Chapter Eleven: Holy Amoteu
Of all the Cants, none better illustrates the nature of the soul than the Cants of Compulsion.  According to Zarathinius, the fact that those compelled unerringly think themselves free shows that Volition is one more thing moved in the soul, and not the mover we take it to be.  While few dispute this, the absurdities that follow escape comprehension altogether
   —MEREMNIS, THE ARCANA IMPLICATA

As a miller once told me, when the gears to not meet, they become as teeth. So it is with men and their machinations.
   —ONTILLAS, ON THE FOLLY OF MEN

Chapter Twelve: Holy Amoteu
Death, in the strict sense, cannot be defined, for whatever predicate we, the living, attribute to it necessarily belongs to Life.  This means that Death, as a category, behaves in a manner indistinguishable from the Infinite, and from God.
   —AJENCIS, THE THIRD ANALYTIC OF MEN

One cannot assume the truth of what one declares without presuming the falsity of all incongruous declarations.  Since all men assume the truth of their declarations, this presumption becomes at best ironic and at worst outrageous.  Given the infinity of possible claims, who could be so vain as to think their dismal claims true?  The tragedy, of course, is that we cannot but make declarations.  So it seems we must speak as Gods to converse as Men.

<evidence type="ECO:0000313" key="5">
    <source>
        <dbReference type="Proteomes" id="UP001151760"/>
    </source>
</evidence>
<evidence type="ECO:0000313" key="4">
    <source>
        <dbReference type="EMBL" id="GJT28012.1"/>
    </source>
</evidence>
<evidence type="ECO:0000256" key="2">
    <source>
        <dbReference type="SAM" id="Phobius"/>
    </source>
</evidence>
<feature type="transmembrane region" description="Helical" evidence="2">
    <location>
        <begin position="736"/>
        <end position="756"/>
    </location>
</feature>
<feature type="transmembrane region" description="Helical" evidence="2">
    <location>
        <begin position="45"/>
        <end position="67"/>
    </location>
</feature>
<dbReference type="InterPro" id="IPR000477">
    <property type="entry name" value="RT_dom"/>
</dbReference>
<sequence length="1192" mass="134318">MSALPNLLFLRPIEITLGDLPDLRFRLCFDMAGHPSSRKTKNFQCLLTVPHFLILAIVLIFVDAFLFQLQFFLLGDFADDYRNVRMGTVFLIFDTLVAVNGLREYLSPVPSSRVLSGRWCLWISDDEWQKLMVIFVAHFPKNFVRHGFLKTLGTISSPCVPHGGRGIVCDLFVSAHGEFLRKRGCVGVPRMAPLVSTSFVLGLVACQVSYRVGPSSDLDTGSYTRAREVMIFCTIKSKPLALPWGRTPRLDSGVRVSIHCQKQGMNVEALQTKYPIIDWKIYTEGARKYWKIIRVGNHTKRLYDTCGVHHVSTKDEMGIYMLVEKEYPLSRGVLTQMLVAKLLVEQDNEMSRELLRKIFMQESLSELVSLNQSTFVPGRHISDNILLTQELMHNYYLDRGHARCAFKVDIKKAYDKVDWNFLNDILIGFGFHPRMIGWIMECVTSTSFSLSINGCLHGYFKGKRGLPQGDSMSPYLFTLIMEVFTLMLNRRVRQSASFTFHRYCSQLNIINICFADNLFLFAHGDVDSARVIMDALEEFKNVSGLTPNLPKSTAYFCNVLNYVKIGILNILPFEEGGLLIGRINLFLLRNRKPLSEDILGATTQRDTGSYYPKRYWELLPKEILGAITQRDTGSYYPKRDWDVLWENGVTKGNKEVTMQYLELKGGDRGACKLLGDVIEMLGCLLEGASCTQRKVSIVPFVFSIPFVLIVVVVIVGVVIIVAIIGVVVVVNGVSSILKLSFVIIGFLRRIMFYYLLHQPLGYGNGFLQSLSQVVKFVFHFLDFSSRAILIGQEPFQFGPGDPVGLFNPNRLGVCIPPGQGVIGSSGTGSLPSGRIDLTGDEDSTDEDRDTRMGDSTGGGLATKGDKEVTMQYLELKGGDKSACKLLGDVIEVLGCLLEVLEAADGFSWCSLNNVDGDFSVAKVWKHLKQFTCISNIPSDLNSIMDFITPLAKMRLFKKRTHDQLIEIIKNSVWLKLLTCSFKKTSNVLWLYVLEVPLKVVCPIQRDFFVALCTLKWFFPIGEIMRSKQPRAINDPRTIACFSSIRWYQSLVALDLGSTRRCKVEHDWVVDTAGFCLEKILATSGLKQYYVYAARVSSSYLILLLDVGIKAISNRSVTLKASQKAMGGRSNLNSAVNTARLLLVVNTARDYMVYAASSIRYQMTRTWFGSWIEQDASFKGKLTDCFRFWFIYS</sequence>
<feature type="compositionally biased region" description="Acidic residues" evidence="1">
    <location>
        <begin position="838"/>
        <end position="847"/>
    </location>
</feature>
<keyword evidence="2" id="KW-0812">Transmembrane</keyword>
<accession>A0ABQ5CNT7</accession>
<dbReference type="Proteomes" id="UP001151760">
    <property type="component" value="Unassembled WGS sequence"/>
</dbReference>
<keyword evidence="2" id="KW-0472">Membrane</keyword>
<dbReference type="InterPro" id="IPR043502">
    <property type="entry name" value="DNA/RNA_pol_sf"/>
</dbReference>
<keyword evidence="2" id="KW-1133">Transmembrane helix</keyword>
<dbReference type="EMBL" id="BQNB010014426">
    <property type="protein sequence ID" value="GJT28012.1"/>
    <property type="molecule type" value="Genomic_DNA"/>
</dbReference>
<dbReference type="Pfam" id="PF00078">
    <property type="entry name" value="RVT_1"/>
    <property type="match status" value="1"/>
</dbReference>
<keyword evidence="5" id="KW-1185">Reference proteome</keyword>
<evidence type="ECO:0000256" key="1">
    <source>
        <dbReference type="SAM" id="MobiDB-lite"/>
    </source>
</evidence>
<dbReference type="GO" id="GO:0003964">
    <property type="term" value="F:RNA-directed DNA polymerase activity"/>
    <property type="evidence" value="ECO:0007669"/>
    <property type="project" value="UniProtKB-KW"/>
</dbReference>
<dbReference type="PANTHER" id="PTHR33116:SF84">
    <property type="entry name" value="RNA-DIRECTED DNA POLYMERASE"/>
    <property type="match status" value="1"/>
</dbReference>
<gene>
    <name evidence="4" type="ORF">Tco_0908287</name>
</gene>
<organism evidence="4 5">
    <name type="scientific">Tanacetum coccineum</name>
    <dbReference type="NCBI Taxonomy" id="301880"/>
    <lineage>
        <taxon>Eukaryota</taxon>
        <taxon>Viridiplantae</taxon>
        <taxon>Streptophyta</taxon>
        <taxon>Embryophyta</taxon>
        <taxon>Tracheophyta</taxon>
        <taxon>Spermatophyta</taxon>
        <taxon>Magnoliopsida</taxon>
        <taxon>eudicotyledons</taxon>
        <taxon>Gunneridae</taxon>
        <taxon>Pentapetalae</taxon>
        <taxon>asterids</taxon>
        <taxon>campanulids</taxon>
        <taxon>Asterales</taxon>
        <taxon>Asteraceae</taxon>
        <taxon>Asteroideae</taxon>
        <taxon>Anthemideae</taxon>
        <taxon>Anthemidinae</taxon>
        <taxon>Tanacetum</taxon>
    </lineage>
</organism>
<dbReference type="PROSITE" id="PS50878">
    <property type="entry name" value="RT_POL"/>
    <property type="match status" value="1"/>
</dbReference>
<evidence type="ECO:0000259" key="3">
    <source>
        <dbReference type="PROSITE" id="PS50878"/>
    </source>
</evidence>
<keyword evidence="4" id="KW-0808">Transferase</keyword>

—HATATIAN, EXHORTATIONS

Chapter Thirteen: Shimeh
What frightens me when I travel is not that so many men possess customs and creeds so different from my own.  Nay, what frightens me is that they think them as natural and as obvious as I think my own.
   —SERATANTAS III, SUMNI MEDITATIONS

A return to a place never seen.  Always is it thus, when we understand what we cannot speak.
   —PROTATHIS, ONE HUNDRED HEAVENS

Chapter Fourteen: Shimeh
Some say I learned dread knowledge that night.  But of this, as with so many other matters, I cannot write for fear of summary execution.
   —DRUSAS ACHAMIAN, COMPENDIUM OF THE FIRST HOLY WAR

Truth and hope are like travelers in contrary directions.  They meet but once in any man’s life.
   —AINONI PROVERB

Chapter Fifteen: Shimeh
If war does not kill the woman in us, it kills the man.
   —TRIAMIS I, JOURNALS AND DIALOGUES

Like so many who undertake arduous journeys, I left a country of wise men and came back to a nation of fools.  Ignorance, like time, brooks no return.